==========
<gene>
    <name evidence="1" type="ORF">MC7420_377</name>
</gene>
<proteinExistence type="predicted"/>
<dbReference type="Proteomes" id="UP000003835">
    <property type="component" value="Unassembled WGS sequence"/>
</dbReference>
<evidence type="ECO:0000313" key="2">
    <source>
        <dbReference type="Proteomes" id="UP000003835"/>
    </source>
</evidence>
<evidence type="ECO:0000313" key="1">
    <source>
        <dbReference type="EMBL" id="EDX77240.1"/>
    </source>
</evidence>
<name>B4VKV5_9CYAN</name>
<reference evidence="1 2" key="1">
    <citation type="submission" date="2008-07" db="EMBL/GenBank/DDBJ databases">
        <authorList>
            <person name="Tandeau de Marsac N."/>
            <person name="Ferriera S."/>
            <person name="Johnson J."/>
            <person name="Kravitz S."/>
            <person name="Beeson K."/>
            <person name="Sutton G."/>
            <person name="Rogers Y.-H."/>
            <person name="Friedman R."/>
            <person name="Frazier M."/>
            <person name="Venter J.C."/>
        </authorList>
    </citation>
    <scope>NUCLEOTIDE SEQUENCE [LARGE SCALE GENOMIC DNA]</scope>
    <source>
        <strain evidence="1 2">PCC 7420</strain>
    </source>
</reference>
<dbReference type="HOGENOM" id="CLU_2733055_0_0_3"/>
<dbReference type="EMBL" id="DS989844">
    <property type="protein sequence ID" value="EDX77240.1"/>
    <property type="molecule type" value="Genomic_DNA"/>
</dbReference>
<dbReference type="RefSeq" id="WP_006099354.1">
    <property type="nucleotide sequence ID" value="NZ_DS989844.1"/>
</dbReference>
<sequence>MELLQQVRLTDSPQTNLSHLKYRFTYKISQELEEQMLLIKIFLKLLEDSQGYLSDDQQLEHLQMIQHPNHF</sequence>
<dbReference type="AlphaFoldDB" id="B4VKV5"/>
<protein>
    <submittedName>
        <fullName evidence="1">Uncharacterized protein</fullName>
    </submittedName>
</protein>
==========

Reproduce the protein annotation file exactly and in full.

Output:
<gene>
    <name evidence="1" type="ORF">MC7420_377</name>
</gene>
<proteinExistence type="predicted"/>
<dbReference type="Proteomes" id="UP000003835">
    <property type="component" value="Unassembled WGS sequence"/>
</dbReference>
<evidence type="ECO:0000313" key="2">
    <source>
        <dbReference type="Proteomes" id="UP000003835"/>
    </source>
</evidence>
<evidence type="ECO:0000313" key="1">
    <source>
        <dbReference type="EMBL" id="EDX77240.1"/>
    </source>
</evidence>
<name>B4VKV5_9CYAN</name>
<reference evidence="1 2" key="1">
    <citation type="submission" date="2008-07" db="EMBL/GenBank/DDBJ databases">
        <authorList>
            <person name="Tandeau de Marsac N."/>
            <person name="Ferriera S."/>
            <person name="Johnson J."/>
            <person name="Kravitz S."/>
            <person name="Beeson K."/>
            <person name="Sutton G."/>
            <person name="Rogers Y.-H."/>
            <person name="Friedman R."/>
            <person name="Frazier M."/>
            <person name="Venter J.C."/>
        </authorList>
    </citation>
    <scope>NUCLEOTIDE SEQUENCE [LARGE SCALE GENOMIC DNA]</scope>
    <source>
        <strain evidence="1 2">PCC 7420</strain>
    </source>
</reference>
<dbReference type="HOGENOM" id="CLU_2733055_0_0_3"/>
<dbReference type="EMBL" id="DS989844">
    <property type="protein sequence ID" value="EDX77240.1"/>
    <property type="molecule type" value="Genomic_DNA"/>
</dbReference>
<dbReference type="RefSeq" id="WP_006099354.1">
    <property type="nucleotide sequence ID" value="NZ_DS989844.1"/>
</dbReference>
<sequence>MELLQQVRLTDSPQTNLSHLKYRFTYKISQELEEQMLLIKIFLKLLEDSQGYLSDDQQLEHLQMIQHPNHF</sequence>
<dbReference type="AlphaFoldDB" id="B4VKV5"/>
<protein>
    <submittedName>
        <fullName evidence="1">Uncharacterized protein</fullName>
    </submittedName>
</protein>